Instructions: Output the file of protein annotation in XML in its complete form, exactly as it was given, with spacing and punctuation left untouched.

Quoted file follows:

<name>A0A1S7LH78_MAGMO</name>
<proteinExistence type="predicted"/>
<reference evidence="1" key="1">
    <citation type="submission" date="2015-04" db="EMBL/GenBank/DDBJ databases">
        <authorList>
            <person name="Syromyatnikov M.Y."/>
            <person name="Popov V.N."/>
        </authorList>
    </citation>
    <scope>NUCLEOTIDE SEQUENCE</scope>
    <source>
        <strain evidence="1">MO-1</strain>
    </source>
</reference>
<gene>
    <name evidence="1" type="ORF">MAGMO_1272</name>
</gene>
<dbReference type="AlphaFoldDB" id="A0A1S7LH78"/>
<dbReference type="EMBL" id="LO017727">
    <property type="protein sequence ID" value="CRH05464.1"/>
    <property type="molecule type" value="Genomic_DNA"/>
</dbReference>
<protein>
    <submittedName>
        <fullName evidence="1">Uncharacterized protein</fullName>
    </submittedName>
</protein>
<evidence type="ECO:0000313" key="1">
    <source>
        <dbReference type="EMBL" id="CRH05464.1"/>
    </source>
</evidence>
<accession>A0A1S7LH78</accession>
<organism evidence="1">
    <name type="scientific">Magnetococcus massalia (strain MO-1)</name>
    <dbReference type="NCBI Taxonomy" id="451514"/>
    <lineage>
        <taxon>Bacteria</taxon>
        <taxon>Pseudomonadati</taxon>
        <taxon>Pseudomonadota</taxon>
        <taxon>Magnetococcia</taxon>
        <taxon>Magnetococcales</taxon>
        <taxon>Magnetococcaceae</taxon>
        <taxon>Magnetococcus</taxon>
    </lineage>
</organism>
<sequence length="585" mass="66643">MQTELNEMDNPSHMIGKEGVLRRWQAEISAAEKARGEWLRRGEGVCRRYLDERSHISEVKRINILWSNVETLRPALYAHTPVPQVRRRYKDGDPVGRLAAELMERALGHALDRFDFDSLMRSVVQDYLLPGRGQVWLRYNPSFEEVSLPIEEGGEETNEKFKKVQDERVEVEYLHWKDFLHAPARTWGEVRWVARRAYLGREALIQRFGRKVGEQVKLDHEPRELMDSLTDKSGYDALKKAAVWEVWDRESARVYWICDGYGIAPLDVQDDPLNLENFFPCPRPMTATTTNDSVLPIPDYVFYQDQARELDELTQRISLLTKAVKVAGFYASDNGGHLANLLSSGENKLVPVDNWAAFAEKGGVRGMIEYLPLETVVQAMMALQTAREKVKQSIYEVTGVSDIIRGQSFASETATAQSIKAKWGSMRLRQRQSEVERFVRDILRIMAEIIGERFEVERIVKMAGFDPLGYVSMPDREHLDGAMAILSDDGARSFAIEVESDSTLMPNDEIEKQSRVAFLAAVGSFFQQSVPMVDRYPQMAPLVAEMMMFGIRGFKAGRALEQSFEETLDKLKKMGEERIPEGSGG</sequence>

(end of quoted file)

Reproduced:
<name>A0A1S7LH78_MAGMO</name>
<proteinExistence type="predicted"/>
<reference evidence="1" key="1">
    <citation type="submission" date="2015-04" db="EMBL/GenBank/DDBJ databases">
        <authorList>
            <person name="Syromyatnikov M.Y."/>
            <person name="Popov V.N."/>
        </authorList>
    </citation>
    <scope>NUCLEOTIDE SEQUENCE</scope>
    <source>
        <strain evidence="1">MO-1</strain>
    </source>
</reference>
<gene>
    <name evidence="1" type="ORF">MAGMO_1272</name>
</gene>
<dbReference type="AlphaFoldDB" id="A0A1S7LH78"/>
<dbReference type="EMBL" id="LO017727">
    <property type="protein sequence ID" value="CRH05464.1"/>
    <property type="molecule type" value="Genomic_DNA"/>
</dbReference>
<protein>
    <submittedName>
        <fullName evidence="1">Uncharacterized protein</fullName>
    </submittedName>
</protein>
<evidence type="ECO:0000313" key="1">
    <source>
        <dbReference type="EMBL" id="CRH05464.1"/>
    </source>
</evidence>
<accession>A0A1S7LH78</accession>
<organism evidence="1">
    <name type="scientific">Magnetococcus massalia (strain MO-1)</name>
    <dbReference type="NCBI Taxonomy" id="451514"/>
    <lineage>
        <taxon>Bacteria</taxon>
        <taxon>Pseudomonadati</taxon>
        <taxon>Pseudomonadota</taxon>
        <taxon>Magnetococcia</taxon>
        <taxon>Magnetococcales</taxon>
        <taxon>Magnetococcaceae</taxon>
        <taxon>Magnetococcus</taxon>
    </lineage>
</organism>
<sequence length="585" mass="66643">MQTELNEMDNPSHMIGKEGVLRRWQAEISAAEKARGEWLRRGEGVCRRYLDERSHISEVKRINILWSNVETLRPALYAHTPVPQVRRRYKDGDPVGRLAAELMERALGHALDRFDFDSLMRSVVQDYLLPGRGQVWLRYNPSFEEVSLPIEEGGEETNEKFKKVQDERVEVEYLHWKDFLHAPARTWGEVRWVARRAYLGREALIQRFGRKVGEQVKLDHEPRELMDSLTDKSGYDALKKAAVWEVWDRESARVYWICDGYGIAPLDVQDDPLNLENFFPCPRPMTATTTNDSVLPIPDYVFYQDQARELDELTQRISLLTKAVKVAGFYASDNGGHLANLLSSGENKLVPVDNWAAFAEKGGVRGMIEYLPLETVVQAMMALQTAREKVKQSIYEVTGVSDIIRGQSFASETATAQSIKAKWGSMRLRQRQSEVERFVRDILRIMAEIIGERFEVERIVKMAGFDPLGYVSMPDREHLDGAMAILSDDGARSFAIEVESDSTLMPNDEIEKQSRVAFLAAVGSFFQQSVPMVDRYPQMAPLVAEMMMFGIRGFKAGRALEQSFEETLDKLKKMGEERIPEGSGG</sequence>